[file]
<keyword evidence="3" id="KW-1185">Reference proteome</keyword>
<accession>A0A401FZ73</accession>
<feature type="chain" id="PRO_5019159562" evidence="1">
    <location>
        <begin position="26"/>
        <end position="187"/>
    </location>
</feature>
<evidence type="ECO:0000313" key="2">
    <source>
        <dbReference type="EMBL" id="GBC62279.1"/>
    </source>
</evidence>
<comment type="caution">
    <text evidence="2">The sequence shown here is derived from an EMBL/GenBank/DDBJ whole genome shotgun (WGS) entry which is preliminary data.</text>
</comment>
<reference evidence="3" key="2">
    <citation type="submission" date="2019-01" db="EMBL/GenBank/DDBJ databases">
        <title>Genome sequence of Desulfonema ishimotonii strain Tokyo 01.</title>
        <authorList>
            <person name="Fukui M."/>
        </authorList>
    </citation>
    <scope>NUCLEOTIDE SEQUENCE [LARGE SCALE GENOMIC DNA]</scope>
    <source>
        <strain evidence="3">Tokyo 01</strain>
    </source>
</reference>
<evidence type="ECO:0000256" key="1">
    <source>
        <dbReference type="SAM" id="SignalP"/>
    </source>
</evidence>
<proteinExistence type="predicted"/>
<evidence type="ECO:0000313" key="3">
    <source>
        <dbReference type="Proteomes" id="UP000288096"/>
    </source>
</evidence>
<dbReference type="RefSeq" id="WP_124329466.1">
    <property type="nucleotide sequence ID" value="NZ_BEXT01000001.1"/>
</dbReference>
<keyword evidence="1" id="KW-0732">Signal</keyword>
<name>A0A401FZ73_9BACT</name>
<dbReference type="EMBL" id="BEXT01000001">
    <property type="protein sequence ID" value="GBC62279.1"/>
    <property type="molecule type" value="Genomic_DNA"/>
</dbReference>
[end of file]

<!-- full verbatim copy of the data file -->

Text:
<keyword evidence="3" id="KW-1185">Reference proteome</keyword>
<accession>A0A401FZ73</accession>
<feature type="chain" id="PRO_5019159562" evidence="1">
    <location>
        <begin position="26"/>
        <end position="187"/>
    </location>
</feature>
<evidence type="ECO:0000313" key="2">
    <source>
        <dbReference type="EMBL" id="GBC62279.1"/>
    </source>
</evidence>
<comment type="caution">
    <text evidence="2">The sequence shown here is derived from an EMBL/GenBank/DDBJ whole genome shotgun (WGS) entry which is preliminary data.</text>
</comment>
<reference evidence="3" key="2">
    <citation type="submission" date="2019-01" db="EMBL/GenBank/DDBJ databases">
        <title>Genome sequence of Desulfonema ishimotonii strain Tokyo 01.</title>
        <authorList>
            <person name="Fukui M."/>
        </authorList>
    </citation>
    <scope>NUCLEOTIDE SEQUENCE [LARGE SCALE GENOMIC DNA]</scope>
    <source>
        <strain evidence="3">Tokyo 01</strain>
    </source>
</reference>
<evidence type="ECO:0000256" key="1">
    <source>
        <dbReference type="SAM" id="SignalP"/>
    </source>
</evidence>
<proteinExistence type="predicted"/>
<evidence type="ECO:0000313" key="3">
    <source>
        <dbReference type="Proteomes" id="UP000288096"/>
    </source>
</evidence>
<dbReference type="RefSeq" id="WP_124329466.1">
    <property type="nucleotide sequence ID" value="NZ_BEXT01000001.1"/>
</dbReference>
<keyword evidence="1" id="KW-0732">Signal</keyword>
<name>A0A401FZ73_9BACT</name>
<dbReference type="EMBL" id="BEXT01000001">
    <property type="protein sequence ID" value="GBC62279.1"/>
    <property type="molecule type" value="Genomic_DNA"/>
</dbReference>